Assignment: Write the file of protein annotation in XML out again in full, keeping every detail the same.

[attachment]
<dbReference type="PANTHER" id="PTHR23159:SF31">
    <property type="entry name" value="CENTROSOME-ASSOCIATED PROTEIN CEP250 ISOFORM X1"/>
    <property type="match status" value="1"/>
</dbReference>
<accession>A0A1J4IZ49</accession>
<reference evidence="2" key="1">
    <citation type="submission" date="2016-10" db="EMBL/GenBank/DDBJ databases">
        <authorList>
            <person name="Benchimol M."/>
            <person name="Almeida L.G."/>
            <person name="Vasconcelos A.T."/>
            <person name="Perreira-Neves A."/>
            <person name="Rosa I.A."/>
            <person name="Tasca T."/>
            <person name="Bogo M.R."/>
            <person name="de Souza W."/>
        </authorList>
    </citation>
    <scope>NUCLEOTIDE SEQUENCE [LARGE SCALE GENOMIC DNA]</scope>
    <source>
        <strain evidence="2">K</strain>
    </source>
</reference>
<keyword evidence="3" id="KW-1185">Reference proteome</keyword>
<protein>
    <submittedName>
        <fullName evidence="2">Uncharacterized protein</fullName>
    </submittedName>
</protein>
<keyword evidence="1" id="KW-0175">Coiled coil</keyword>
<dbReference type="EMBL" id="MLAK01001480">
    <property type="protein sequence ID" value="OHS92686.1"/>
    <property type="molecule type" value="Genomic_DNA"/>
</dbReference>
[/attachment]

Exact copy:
<dbReference type="PANTHER" id="PTHR23159:SF31">
    <property type="entry name" value="CENTROSOME-ASSOCIATED PROTEIN CEP250 ISOFORM X1"/>
    <property type="match status" value="1"/>
</dbReference>
<accession>A0A1J4IZ49</accession>
<reference evidence="2" key="1">
    <citation type="submission" date="2016-10" db="EMBL/GenBank/DDBJ databases">
        <authorList>
            <person name="Benchimol M."/>
            <person name="Almeida L.G."/>
            <person name="Vasconcelos A.T."/>
            <person name="Perreira-Neves A."/>
            <person name="Rosa I.A."/>
            <person name="Tasca T."/>
            <person name="Bogo M.R."/>
            <person name="de Souza W."/>
        </authorList>
    </citation>
    <scope>NUCLEOTIDE SEQUENCE [LARGE SCALE GENOMIC DNA]</scope>
    <source>
        <strain evidence="2">K</strain>
    </source>
</reference>
<keyword evidence="3" id="KW-1185">Reference proteome</keyword>
<protein>
    <submittedName>
        <fullName evidence="2">Uncharacterized protein</fullName>
    </submittedName>
</protein>
<keyword evidence="1" id="KW-0175">Coiled coil</keyword>
<dbReference type="EMBL" id="MLAK01001480">
    <property type="protein sequence ID" value="OHS92686.1"/>
    <property type="molecule type" value="Genomic_DNA"/>
</dbReference>